Role of oral microbiota in the severity of chemotherapy-induced oral mucositis

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At the 96th General Session of the International Association for Dental Research (IADR), held in conjunction with the IADR Pan European Regional (PER) Congress, Kai Soo Tan, National University of Singapore, gave a oral presentation titled “Role of Oral Microbiota in the Severity of Chemotherapy-Induced Oral Mucositis.”

Oral mucositis (OM) is a painful and debilitating condition that affects patients receiving chemotherapy and head and neck radiotherapy.

OM treatment remains largely symptomatic and has not improved in years.

Previous preclinical and observational studies have shown a higher abundance of microbiota in OM and coincidently peaked bacterial colonisation with increased severity of OM.

Tan and co-authors investigated the potential role of oral bacteria in OM pathogenesis and the therapeutic effect and safety of probiotics in OM.

Tan and co-authors found that germ-free mice exhibited significantly less severe weight loss and diarrhoea compared to specific pathogen free mice.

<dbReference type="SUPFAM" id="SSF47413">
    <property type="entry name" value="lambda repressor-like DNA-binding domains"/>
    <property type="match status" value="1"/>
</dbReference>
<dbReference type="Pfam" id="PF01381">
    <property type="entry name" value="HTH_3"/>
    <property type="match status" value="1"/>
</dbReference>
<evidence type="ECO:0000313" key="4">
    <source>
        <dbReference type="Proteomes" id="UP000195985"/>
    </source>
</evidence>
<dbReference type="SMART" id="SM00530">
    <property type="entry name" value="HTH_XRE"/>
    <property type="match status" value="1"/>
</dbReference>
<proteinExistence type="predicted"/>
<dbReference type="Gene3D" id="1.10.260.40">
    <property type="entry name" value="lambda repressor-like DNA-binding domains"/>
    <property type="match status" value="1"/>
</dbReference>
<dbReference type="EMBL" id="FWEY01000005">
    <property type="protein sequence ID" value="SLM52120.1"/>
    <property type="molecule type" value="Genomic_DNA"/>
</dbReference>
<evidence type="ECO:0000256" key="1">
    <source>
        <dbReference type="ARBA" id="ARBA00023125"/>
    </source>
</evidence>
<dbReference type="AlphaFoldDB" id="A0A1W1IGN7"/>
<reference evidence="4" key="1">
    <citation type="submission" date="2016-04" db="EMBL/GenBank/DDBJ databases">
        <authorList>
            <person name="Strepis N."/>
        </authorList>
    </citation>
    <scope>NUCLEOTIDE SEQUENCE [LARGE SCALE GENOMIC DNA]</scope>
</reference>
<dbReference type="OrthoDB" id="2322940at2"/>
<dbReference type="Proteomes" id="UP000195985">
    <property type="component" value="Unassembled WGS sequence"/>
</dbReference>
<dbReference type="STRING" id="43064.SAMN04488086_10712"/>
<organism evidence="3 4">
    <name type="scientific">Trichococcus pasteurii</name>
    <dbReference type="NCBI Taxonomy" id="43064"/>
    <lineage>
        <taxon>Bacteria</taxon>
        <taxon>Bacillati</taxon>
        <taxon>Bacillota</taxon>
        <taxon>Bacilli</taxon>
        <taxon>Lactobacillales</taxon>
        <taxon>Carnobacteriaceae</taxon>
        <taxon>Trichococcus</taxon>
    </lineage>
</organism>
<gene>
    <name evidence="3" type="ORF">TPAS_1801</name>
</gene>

Oral mucosa tissues of germ-free mice showed reduced inflammation and atrophy compared to specific pathogen free mice.

Mice fed with probiotics also showed an improvement in the epithelial thickness compared to mice that were not given probiotics.

This study shows for the first time that oral microbiota exacerbates chemotherapy-induced OM severity and that administration of probiotics reduces the severity of OM.


Source: International Association for Dental Research

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The ONA Editor curates oncology news, views and reviews from Australia and around the world for our readers. In aggregated content, original sources will be acknowledged in the article footer.

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